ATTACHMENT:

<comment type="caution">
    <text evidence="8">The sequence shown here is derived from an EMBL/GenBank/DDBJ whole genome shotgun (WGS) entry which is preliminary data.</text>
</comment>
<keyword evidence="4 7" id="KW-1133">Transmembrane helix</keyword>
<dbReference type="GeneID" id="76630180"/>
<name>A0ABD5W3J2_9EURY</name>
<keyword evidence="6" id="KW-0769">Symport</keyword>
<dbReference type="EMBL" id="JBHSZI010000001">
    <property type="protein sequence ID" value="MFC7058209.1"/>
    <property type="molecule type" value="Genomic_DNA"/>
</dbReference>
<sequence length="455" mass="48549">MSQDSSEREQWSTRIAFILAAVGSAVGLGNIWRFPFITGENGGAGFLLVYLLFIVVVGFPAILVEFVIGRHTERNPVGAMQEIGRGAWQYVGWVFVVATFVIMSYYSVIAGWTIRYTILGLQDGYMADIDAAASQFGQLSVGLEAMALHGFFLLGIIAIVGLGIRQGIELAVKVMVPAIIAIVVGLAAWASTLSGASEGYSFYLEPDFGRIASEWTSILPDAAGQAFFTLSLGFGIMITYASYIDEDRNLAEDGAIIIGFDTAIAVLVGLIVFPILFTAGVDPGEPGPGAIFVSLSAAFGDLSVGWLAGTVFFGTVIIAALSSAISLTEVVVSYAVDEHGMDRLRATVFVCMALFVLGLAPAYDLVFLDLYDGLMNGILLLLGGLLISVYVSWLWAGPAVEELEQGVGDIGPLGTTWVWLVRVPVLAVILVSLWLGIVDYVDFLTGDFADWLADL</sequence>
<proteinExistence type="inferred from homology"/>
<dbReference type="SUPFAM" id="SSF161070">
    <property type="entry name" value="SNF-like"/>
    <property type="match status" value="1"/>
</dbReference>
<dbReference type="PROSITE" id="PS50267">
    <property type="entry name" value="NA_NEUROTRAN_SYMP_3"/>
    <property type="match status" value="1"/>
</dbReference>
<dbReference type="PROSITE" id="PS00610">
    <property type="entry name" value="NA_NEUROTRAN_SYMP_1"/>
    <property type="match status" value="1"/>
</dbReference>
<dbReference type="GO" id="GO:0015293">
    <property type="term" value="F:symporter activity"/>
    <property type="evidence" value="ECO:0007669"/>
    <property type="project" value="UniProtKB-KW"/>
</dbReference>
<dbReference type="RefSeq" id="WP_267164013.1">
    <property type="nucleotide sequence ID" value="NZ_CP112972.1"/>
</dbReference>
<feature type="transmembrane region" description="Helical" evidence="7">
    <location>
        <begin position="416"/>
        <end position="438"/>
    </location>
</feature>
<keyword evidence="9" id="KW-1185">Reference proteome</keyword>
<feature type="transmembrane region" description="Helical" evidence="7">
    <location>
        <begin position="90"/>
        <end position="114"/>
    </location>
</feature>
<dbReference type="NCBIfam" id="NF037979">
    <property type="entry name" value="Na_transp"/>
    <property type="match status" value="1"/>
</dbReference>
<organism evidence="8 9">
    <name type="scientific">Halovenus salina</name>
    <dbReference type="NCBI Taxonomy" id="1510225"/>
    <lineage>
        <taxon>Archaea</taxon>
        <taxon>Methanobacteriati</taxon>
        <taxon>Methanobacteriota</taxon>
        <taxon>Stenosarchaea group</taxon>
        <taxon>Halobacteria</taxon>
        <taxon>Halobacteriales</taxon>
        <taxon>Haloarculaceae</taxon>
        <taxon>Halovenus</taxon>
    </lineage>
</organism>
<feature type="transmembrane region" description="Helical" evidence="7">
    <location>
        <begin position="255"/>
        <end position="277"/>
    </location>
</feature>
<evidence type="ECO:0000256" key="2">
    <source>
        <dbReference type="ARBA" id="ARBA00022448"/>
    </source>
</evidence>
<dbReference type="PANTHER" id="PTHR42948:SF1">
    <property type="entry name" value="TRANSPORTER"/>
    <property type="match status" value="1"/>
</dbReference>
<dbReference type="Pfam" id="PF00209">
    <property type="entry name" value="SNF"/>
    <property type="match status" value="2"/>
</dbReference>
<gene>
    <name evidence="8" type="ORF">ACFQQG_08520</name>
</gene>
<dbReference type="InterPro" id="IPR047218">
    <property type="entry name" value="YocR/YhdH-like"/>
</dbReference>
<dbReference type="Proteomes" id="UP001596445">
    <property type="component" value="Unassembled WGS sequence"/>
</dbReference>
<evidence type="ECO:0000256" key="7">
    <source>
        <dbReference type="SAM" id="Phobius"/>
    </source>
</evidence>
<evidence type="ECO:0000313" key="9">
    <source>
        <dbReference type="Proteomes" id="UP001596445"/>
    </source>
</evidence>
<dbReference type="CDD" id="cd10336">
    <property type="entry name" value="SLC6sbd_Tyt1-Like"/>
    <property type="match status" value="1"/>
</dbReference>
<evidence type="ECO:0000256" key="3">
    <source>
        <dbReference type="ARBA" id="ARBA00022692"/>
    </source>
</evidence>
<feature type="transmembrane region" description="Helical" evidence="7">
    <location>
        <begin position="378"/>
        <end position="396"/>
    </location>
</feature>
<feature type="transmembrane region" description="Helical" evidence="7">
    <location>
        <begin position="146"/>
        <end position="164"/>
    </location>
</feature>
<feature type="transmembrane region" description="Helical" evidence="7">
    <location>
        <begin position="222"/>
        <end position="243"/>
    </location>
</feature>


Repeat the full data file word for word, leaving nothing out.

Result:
<comment type="caution">
    <text evidence="8">The sequence shown here is derived from an EMBL/GenBank/DDBJ whole genome shotgun (WGS) entry which is preliminary data.</text>
</comment>
<keyword evidence="4 7" id="KW-1133">Transmembrane helix</keyword>
<dbReference type="GeneID" id="76630180"/>
<name>A0ABD5W3J2_9EURY</name>
<keyword evidence="6" id="KW-0769">Symport</keyword>
<dbReference type="EMBL" id="JBHSZI010000001">
    <property type="protein sequence ID" value="MFC7058209.1"/>
    <property type="molecule type" value="Genomic_DNA"/>
</dbReference>
<sequence length="455" mass="48549">MSQDSSEREQWSTRIAFILAAVGSAVGLGNIWRFPFITGENGGAGFLLVYLLFIVVVGFPAILVEFVIGRHTERNPVGAMQEIGRGAWQYVGWVFVVATFVIMSYYSVIAGWTIRYTILGLQDGYMADIDAAASQFGQLSVGLEAMALHGFFLLGIIAIVGLGIRQGIELAVKVMVPAIIAIVVGLAAWASTLSGASEGYSFYLEPDFGRIASEWTSILPDAAGQAFFTLSLGFGIMITYASYIDEDRNLAEDGAIIIGFDTAIAVLVGLIVFPILFTAGVDPGEPGPGAIFVSLSAAFGDLSVGWLAGTVFFGTVIIAALSSAISLTEVVVSYAVDEHGMDRLRATVFVCMALFVLGLAPAYDLVFLDLYDGLMNGILLLLGGLLISVYVSWLWAGPAVEELEQGVGDIGPLGTTWVWLVRVPVLAVILVSLWLGIVDYVDFLTGDFADWLADL</sequence>
<proteinExistence type="inferred from homology"/>
<dbReference type="SUPFAM" id="SSF161070">
    <property type="entry name" value="SNF-like"/>
    <property type="match status" value="1"/>
</dbReference>
<dbReference type="PROSITE" id="PS50267">
    <property type="entry name" value="NA_NEUROTRAN_SYMP_3"/>
    <property type="match status" value="1"/>
</dbReference>
<dbReference type="PROSITE" id="PS00610">
    <property type="entry name" value="NA_NEUROTRAN_SYMP_1"/>
    <property type="match status" value="1"/>
</dbReference>
<dbReference type="GO" id="GO:0015293">
    <property type="term" value="F:symporter activity"/>
    <property type="evidence" value="ECO:0007669"/>
    <property type="project" value="UniProtKB-KW"/>
</dbReference>
<dbReference type="RefSeq" id="WP_267164013.1">
    <property type="nucleotide sequence ID" value="NZ_CP112972.1"/>
</dbReference>
<feature type="transmembrane region" description="Helical" evidence="7">
    <location>
        <begin position="416"/>
        <end position="438"/>
    </location>
</feature>
<keyword evidence="9" id="KW-1185">Reference proteome</keyword>
<feature type="transmembrane region" description="Helical" evidence="7">
    <location>
        <begin position="90"/>
        <end position="114"/>
    </location>
</feature>
<dbReference type="NCBIfam" id="NF037979">
    <property type="entry name" value="Na_transp"/>
    <property type="match status" value="1"/>
</dbReference>
<organism evidence="8 9">
    <name type="scientific">Halovenus salina</name>
    <dbReference type="NCBI Taxonomy" id="1510225"/>
    <lineage>
        <taxon>Archaea</taxon>
        <taxon>Methanobacteriati</taxon>
        <taxon>Methanobacteriota</taxon>
        <taxon>Stenosarchaea group</taxon>
        <taxon>Halobacteria</taxon>
        <taxon>Halobacteriales</taxon>
        <taxon>Haloarculaceae</taxon>
        <taxon>Halovenus</taxon>
    </lineage>
</organism>
<feature type="transmembrane region" description="Helical" evidence="7">
    <location>
        <begin position="255"/>
        <end position="277"/>
    </location>
</feature>
<evidence type="ECO:0000256" key="2">
    <source>
        <dbReference type="ARBA" id="ARBA00022448"/>
    </source>
</evidence>
<dbReference type="PANTHER" id="PTHR42948:SF1">
    <property type="entry name" value="TRANSPORTER"/>
    <property type="match status" value="1"/>
</dbReference>
<dbReference type="Pfam" id="PF00209">
    <property type="entry name" value="SNF"/>
    <property type="match status" value="2"/>
</dbReference>
<gene>
    <name evidence="8" type="ORF">ACFQQG_08520</name>
</gene>
<dbReference type="InterPro" id="IPR047218">
    <property type="entry name" value="YocR/YhdH-like"/>
</dbReference>
<dbReference type="Proteomes" id="UP001596445">
    <property type="component" value="Unassembled WGS sequence"/>
</dbReference>
<evidence type="ECO:0000256" key="7">
    <source>
        <dbReference type="SAM" id="Phobius"/>
    </source>
</evidence>
<evidence type="ECO:0000313" key="9">
    <source>
        <dbReference type="Proteomes" id="UP001596445"/>
    </source>
</evidence>
<dbReference type="CDD" id="cd10336">
    <property type="entry name" value="SLC6sbd_Tyt1-Like"/>
    <property type="match status" value="1"/>
</dbReference>
<evidence type="ECO:0000256" key="3">
    <source>
        <dbReference type="ARBA" id="ARBA00022692"/>
    </source>
</evidence>
<feature type="transmembrane region" description="Helical" evidence="7">
    <location>
        <begin position="378"/>
        <end position="396"/>
    </location>
</feature>
<feature type="transmembrane region" description="Helical" evidence="7">
    <location>
        <begin position="146"/>
        <end position="164"/>
    </location>
</feature>
<feature type="transmembrane region" description="Helical" evidence="7">
    <location>
        <begin position="222"/>
        <end position="243"/>
    </location>
</feature>